Now stop reading about follow up and start doing! Let’s create YOUR personal profit strategies for growing profit. Call small business profitability coach Merra Lee Moffitt, CFP®. She can be reached at, 888-920-2030 or by email at merralee@captureprofits.com.

The 7 Deadliest Financial Mistakes Self Employed Make Coming Out of Recession

For many of my self employed clients, the sales cycle is already on an upswing.  Recovery recession has turned from a deep desire to a slow spiral of reality.  Now comes regroup, refocus and rebuild.  As you build plans for the rest of this year and into next, avoid these deadly financial mistakes that may kill your business during the next recession.  Yes, there will be a next recession; they’re a normal.

Waiting for the All Clear Signal – If you are waiting for headlines that say unemployment is falling, home sales are booming, and sales exceed expectations, you’ll be too late.

Focusing Solely on Debt – You have friends whose business lines of credit have been frozen and others just killed by debt.  Your own debt may be frightening.  As your income increases, don’t make debt reduction your only priority.  Build a stash cash for the next recession, even if you have to start small.

Forgetting Lessons Learned – Now is a great time to make a list of smart things we wish we’d done: saved more, put more away for retirement, researched more before spending, retaining marginal employees.  What did you wish you’d done?  Now don’t forget.

Old Thinking – No, we will not go back to the easy credit, easy sales, and easy growth of 2003 through 2007.  Just like the Great Depression, people’s buying habits have changed for a generation. You’ll need new sales techniques, new marketing techniques, and new customer service methods if you want to be a winner over this next expansion.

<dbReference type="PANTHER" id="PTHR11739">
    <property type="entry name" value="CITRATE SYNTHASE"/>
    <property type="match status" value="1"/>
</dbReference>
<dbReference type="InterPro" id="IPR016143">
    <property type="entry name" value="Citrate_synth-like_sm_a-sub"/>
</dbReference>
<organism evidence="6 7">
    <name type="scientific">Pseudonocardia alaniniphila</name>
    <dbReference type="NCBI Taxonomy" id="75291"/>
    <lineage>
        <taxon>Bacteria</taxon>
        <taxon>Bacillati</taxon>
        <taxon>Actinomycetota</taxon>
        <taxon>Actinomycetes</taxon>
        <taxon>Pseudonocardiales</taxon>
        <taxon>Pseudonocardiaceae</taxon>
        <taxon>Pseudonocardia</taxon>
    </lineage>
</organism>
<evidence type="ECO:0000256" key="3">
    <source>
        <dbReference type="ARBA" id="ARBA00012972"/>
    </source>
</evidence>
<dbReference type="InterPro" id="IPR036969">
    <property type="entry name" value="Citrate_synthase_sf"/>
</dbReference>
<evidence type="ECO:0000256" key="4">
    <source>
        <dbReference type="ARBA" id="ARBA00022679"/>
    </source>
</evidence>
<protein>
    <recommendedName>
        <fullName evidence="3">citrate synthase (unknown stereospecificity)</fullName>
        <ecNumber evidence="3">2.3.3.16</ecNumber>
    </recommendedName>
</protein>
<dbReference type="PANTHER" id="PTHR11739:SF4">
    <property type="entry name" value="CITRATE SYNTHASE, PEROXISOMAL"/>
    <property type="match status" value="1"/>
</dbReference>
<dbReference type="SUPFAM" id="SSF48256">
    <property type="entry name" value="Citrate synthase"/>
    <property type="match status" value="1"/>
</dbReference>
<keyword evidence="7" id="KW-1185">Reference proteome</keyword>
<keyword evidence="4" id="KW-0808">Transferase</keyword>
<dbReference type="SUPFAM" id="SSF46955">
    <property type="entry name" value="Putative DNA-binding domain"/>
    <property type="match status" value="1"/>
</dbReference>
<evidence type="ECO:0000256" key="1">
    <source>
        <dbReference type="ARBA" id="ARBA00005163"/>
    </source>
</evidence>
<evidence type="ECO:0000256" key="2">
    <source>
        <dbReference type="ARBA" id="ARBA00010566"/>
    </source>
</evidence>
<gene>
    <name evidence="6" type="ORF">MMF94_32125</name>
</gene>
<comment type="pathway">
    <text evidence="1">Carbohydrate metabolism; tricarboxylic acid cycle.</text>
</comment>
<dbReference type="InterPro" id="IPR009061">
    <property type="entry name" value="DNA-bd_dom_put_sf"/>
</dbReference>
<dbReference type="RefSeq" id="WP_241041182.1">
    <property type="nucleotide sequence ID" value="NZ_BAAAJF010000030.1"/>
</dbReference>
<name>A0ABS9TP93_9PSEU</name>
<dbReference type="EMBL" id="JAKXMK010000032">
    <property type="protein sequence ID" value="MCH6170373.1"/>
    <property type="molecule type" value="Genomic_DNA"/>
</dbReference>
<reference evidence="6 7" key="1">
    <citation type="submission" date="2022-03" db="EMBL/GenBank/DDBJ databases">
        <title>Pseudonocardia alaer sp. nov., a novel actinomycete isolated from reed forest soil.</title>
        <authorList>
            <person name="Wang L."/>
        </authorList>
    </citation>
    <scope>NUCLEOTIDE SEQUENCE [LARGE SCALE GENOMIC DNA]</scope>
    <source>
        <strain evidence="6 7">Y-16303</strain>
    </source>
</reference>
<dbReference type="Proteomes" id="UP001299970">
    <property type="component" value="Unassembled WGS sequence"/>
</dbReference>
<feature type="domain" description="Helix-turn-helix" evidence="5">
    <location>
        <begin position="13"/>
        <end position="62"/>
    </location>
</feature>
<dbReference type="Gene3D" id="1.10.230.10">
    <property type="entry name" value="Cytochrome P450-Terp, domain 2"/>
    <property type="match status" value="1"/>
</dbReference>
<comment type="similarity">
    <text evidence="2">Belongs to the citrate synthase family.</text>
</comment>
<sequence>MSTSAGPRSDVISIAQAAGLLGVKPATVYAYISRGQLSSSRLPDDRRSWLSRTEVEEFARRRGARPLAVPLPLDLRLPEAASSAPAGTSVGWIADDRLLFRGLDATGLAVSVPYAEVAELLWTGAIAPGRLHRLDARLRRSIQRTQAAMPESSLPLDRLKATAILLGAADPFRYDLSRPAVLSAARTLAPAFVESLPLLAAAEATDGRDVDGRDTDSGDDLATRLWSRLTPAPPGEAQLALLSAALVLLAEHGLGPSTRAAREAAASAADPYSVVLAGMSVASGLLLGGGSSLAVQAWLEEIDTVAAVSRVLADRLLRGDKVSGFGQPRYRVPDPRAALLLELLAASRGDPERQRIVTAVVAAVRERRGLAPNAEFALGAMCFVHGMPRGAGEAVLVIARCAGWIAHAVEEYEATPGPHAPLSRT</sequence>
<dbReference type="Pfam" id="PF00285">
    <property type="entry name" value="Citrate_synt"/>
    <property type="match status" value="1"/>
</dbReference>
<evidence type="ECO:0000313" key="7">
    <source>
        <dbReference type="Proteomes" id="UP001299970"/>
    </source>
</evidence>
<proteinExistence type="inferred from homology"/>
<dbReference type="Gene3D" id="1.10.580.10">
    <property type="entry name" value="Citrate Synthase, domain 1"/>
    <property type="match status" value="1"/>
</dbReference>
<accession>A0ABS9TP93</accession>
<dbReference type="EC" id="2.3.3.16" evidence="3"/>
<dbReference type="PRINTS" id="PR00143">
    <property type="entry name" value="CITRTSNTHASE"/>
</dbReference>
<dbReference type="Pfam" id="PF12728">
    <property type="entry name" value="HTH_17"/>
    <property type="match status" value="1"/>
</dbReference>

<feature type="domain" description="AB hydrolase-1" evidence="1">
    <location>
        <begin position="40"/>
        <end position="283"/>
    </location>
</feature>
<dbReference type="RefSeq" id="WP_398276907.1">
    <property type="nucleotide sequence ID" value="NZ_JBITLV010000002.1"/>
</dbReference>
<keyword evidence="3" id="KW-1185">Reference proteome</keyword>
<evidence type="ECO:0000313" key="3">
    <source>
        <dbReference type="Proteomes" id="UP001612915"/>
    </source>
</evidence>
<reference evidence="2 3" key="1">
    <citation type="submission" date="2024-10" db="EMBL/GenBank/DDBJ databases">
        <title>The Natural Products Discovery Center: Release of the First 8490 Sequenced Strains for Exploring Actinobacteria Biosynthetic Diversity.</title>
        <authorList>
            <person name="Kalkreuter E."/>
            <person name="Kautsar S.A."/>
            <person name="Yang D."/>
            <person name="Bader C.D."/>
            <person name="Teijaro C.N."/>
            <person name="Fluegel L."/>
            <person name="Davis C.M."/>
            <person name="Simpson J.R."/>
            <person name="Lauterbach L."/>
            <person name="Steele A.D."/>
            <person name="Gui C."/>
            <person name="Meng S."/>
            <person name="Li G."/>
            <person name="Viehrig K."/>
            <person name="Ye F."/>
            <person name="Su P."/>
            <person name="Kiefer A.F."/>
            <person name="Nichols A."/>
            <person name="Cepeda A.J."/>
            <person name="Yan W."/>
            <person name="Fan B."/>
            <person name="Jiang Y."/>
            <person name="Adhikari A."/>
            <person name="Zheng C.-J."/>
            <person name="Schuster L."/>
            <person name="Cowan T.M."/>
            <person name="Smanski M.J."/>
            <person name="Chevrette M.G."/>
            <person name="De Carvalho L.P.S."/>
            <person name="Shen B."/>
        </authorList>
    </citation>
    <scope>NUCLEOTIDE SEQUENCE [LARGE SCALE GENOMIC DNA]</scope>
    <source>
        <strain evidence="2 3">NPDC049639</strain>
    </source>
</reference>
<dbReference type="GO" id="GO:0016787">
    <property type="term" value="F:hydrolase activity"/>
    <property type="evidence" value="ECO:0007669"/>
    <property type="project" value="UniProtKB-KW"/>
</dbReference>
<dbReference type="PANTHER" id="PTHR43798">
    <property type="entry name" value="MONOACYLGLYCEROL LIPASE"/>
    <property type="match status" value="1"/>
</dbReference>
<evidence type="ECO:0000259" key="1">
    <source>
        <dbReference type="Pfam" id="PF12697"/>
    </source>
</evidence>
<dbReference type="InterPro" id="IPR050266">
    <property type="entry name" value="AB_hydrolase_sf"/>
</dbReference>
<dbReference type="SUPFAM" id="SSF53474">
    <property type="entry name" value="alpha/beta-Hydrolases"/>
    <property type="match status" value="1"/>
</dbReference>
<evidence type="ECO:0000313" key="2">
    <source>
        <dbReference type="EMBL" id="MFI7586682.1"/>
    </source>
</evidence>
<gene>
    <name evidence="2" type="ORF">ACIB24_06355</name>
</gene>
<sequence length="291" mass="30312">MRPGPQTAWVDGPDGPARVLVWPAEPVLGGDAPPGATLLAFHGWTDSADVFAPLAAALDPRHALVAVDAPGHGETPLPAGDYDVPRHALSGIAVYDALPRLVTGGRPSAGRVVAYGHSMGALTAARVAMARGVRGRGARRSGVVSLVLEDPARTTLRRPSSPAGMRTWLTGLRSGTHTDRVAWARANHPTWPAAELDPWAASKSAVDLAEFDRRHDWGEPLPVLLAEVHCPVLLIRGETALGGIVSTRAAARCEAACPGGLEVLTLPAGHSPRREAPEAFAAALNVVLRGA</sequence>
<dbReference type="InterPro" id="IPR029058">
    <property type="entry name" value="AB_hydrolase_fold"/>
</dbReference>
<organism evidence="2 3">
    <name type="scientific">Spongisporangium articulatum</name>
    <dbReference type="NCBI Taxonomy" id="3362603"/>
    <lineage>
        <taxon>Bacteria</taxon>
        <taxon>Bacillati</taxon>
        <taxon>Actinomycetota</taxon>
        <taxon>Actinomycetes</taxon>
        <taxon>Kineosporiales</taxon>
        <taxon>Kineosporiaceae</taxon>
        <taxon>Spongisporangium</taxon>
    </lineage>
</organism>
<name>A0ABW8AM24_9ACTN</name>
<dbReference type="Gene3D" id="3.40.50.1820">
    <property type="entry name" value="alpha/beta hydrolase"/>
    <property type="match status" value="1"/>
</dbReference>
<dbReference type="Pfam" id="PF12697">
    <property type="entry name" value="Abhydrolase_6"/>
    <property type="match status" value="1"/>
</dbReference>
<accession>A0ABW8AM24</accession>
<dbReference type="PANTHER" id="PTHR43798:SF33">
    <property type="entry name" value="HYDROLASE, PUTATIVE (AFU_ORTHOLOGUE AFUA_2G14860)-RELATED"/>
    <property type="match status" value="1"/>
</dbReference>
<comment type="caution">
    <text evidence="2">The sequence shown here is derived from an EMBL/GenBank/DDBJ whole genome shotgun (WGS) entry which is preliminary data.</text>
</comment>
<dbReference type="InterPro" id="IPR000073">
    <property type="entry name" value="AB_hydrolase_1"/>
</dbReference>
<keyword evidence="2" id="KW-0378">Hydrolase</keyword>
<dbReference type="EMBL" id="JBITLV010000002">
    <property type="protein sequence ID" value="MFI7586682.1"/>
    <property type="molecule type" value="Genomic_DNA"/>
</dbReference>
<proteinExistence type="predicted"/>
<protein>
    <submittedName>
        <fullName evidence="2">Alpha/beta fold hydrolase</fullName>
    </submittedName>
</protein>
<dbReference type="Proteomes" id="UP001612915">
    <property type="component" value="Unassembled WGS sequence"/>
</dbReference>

Competing on Price – Yes, most of us think Berks County buyers only care about price.  If that’s true, why is Wal-Mart not the only store in town?  Focus on value above price.

Ignoring Your Best employees – Many small businesses reduced employee work-week to save money.  In many cases, the work load didn’t decrease so employees took work home or even came into the office without pay.  If it’s too soon to put these best team player employees back on full pay, find some other way to show you value them. Otherwise, you risk them finding another job later this year.

No Plan for Next Recession – Hopefully we’ll have three or four years before another economic downturn.  Come up with a plan for getting ready.  What did you wish you’d done differently five years ago that would have made you weather this last recession better.  Then do that.

They say that which doesn’t kill us makes us stronger.  So here’s to the newly strong, self employed getting a whole lot stronger.

Now stop reading about The 7 Deadliest Financial Mistakes and start doing! Let’s create your personal profit strategies for growing profit. Call small business profitability coach Merra Lee Moffitt, CFP®. She can be reached at, 888-920-2030 or by email at merralee@captureprofits.com.